Meanwhile, the Rockets have acquired a point guard no one wanted, who they are now reportedly trying to trade, when the have both Kyle Lowry and Goran Dragic. And they surrendered a future first rounder just to get rid of Brad Miller who was a mistake to sign last summer, and Montiejunas.
The Rockets struggled defensively last season without Yao Ming and desperately need a center to bring toughness. So naturally they've traded for Motiejunas whose biggest questions were toughness and effort. It's not that Motiejunas lacks upside, he's got great range and scoring ability. But his questions defensively more than outweigh the good elements, which is why he plummeted out of the lottery and all the way to No.20. But the Rockets needed a center, and they got one.
Winner: We'll give it to the Rockets, only because they managed to take in less money and Motiejunas might surprise. It's neck and neck though.
Loser: Let's say it's the Wolves. Mirotic might be great and the future first is nice, but they have Milicic and Pekovic, and now Miller and his money. An odd trade all around.
Posted on: June 23, 2011 10:21 am
Edited on: June 23, 2011 11:33 am
Posted by Matt Moore
The Houston Rockets may have a dilemma at their spot, but they have no intention of hanging around to bite their fingernails over it. CBSSports.com's Ken Berger reports that the Rockets are shopping their two first-round picks, the No. 14 and No. 23, in order to move into the top ten. Specifically, Berger reports that talks have opened with the Detroit Pistons in a two-for-one swap that would allow the Rockets to get what they really want: a big man. Berger reports that late-riser Tristan Thompson is at the top of the list, along with Congolese phenom Bismack Biyombo.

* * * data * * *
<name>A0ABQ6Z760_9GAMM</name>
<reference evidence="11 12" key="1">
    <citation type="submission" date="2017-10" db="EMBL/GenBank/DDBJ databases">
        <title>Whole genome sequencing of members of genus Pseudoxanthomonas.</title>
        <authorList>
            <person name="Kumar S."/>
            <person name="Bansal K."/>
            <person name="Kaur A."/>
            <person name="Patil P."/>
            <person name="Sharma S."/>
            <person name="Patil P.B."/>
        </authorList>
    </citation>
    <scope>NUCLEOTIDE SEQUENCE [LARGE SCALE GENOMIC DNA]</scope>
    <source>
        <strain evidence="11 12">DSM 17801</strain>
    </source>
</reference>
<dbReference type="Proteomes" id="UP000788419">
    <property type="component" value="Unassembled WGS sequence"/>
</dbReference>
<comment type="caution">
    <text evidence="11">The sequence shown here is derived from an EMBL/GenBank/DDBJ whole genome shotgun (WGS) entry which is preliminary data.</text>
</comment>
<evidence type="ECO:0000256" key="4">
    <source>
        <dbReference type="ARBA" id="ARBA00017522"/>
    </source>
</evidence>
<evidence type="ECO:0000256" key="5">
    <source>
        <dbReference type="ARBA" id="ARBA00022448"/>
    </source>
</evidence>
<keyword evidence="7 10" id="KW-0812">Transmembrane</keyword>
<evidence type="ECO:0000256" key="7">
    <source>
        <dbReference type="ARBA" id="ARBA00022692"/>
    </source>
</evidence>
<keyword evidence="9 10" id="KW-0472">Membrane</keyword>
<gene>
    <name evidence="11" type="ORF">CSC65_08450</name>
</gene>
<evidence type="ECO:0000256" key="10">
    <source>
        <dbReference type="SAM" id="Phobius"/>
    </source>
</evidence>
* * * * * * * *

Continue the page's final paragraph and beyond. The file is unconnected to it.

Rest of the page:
The Pistons don't have an outstanding need beyond getting rid of their locker room-cancer vets, so this makes sense. It puts the Pistons in a position to gain more depth without getting stuck with a pick that's too good not to take, but only in a draft this low on star power. Still, that eight spot will have one of several good prospects available, especially with some of the reaches being discussed. However, it sounds like Detroit's not the only team Houston is chatting with in an attempt to move up.
The Racine Journal-Times reports that the Rockets are also talking to the Bucks about the No. 10 pick, and this one is more than just a pick-swap, there are players involved:
The teams have tossed around different trade scenarios with Bucks forward Ersan Ilyasova being prominently mentioned.via BUCKS NOTES: Milwaukee, Houston discussing a deal.
Ilyasova is a promising all-around player still with upside at 24, and would give the Rockets a talented big man to pair with Luis Scola. Patterson seems like a high cost, though, as he showed a world of potential in his rookie season. Budinger is just the kind of player that GM Daryl Morey often raises the value of and then sells high on, while Hill is still somewhat of a project. Draft Express reports that the Rockets may have sweetened their deal by including Courtney Lee, which would likely get the Bucks' interest considering their desperate need for backcourt depth.